The Junior Carsonians The Junior Carsonians (JCs) are the junior division of The Carse of Gowrie Sustainability Group who represent the 6 Carse Primary Schools, some 1000 pupils, who work collectively on various climate change, heritage and sustainability project.
2015-2016 The JCs focused on famous Carsonians who have, historically, implemented local and global change within subjects like science, society and agricultural methods. This work mainly focused on:
Researching the Life and Times of Patrick Matthew (1790-1874)
Although the Living Community project has been discontinued, the children of the six Carse primary schools schools have carried on meeting and investigating this topic. They have been very ably supported, on a voluntary basis by Astrid Leeson. Her enthusiasm and detective work enabled the JCs to uncover more information about Patrick Matthew. Staff, in each of the schools have also encouraged and supported the children to gain as much as possible from finding out about this important Carsonian. Over the course of the year they have used a range of different research skills to find out more about Patrick Matthew. This has included
On line research
Examining primary sources in the form of letters written by Patrick Matthew
Looking at documents, articles and maps contemporary to Patrick Matthew’s lifespan during a visit to the Archive section of AK Bell Library
Hearing about the descendants of Patrick Matthew in New Zealand, Germany and the USA
Participating in a presentation of their work with Dr Mike Sutton, a leading expert on Patrick Matthew. They got to hear about Dr Sutton’s work and the evidence he has uncovered about Patrick Matthew and Charles Darwin.
Asking searching questions, discussing and coming to conclusions
The Junior Carsonians from each school have undertaken research on different aspect of Patrick’s life. In sharing this information they have built up a picture of this esteemed horticulturalist and writer. They presented their findings to each other during their meetings and used a wide range of ways to do this including models, time lines, posters and a book.
They learned that
He propagated Giant Redwoods in Scotland. Inchture PS have four of these magnificent trees in their school playground. There is an avenue of Redwoods adjacent to the school.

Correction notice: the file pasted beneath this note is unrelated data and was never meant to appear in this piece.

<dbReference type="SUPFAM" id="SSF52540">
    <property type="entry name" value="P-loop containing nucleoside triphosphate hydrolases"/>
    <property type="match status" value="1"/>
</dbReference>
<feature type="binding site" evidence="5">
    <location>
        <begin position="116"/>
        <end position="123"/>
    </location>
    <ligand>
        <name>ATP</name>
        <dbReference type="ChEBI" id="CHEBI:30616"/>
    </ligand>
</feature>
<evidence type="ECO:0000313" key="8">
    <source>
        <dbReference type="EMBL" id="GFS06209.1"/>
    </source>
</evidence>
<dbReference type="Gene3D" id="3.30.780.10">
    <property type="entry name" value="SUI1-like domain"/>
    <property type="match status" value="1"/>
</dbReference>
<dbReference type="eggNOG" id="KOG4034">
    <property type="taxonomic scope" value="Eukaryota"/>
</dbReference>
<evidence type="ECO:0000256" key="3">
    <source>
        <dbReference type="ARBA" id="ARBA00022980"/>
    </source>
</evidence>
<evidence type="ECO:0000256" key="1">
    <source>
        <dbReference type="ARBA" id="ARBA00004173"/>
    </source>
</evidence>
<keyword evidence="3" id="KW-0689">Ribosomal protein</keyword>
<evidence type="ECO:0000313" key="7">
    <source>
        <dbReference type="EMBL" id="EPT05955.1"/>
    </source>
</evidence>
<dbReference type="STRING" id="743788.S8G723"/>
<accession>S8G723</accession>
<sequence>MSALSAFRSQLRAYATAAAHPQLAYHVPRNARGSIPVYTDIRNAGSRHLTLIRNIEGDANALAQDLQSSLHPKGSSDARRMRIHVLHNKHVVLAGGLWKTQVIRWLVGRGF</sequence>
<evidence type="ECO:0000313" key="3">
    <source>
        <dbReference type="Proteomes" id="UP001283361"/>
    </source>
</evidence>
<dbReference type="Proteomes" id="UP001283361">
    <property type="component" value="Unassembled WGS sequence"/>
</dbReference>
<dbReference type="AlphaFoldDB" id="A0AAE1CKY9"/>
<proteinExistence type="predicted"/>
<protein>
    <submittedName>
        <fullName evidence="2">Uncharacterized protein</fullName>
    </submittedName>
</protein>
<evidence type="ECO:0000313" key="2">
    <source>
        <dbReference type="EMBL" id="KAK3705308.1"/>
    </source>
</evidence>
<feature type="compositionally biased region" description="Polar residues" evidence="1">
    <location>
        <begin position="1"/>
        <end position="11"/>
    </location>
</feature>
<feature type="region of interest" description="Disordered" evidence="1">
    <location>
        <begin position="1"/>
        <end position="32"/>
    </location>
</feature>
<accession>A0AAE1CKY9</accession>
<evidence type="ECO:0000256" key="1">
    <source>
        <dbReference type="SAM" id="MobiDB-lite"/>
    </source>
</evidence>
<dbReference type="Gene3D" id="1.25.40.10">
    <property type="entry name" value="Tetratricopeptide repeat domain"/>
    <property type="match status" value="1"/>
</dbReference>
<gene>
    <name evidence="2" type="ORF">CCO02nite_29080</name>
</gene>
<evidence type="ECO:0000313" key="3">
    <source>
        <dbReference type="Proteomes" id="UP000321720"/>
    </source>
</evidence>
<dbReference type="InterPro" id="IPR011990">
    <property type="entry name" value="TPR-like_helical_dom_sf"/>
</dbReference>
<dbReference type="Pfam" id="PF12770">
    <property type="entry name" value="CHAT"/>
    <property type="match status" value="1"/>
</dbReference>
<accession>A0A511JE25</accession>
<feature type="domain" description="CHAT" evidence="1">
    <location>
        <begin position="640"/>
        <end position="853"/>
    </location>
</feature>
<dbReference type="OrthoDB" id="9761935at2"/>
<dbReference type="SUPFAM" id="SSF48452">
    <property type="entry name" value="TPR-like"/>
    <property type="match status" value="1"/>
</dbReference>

He held very clear and firm views about a wide range of topics including the rights of children, their education and the design of the school buildings they should be educated in.
He went to Germany and purchased land which was taken over and worked by his son Alexander.
Three of his sons - John, Charles and James went to America. John did not return
Charles and James Matthew travelled to New Zealand set up their fruit and tree nurseries in the Matakana area on the North Island. The fruit and tree stock was sent in barrels from the Carse to New Zealand.
Patrick Matthew predicted the collapse of the Tay Rail Bridge. This occurred 10 years after he wrote the letter stating his concerns about the location of the bridge.
He is buried in Errol Graveyard in an as yet unmarked grave.
In 1831 he published his first book - On Naval Timber and Arboriculture. It was in this book that used the term ‘natural process of selection’. This was some 30 years before the work of Charles Darwin was published.
He also wrote and published a second book called Emigration Fields, which was to encourage people to go to New Zealand, Australia, Canada and USA.
The conclusion was that Patrick Matthew was an important and largely unrecognised famous Carsonian who left a big legacy to the area. Over the course of the next session the JCs will be continuing their research about life in the Carse. The exact topics have yet to be agreed.
Coral Bell (Secretary) Carse of Gowrie Sustainability Group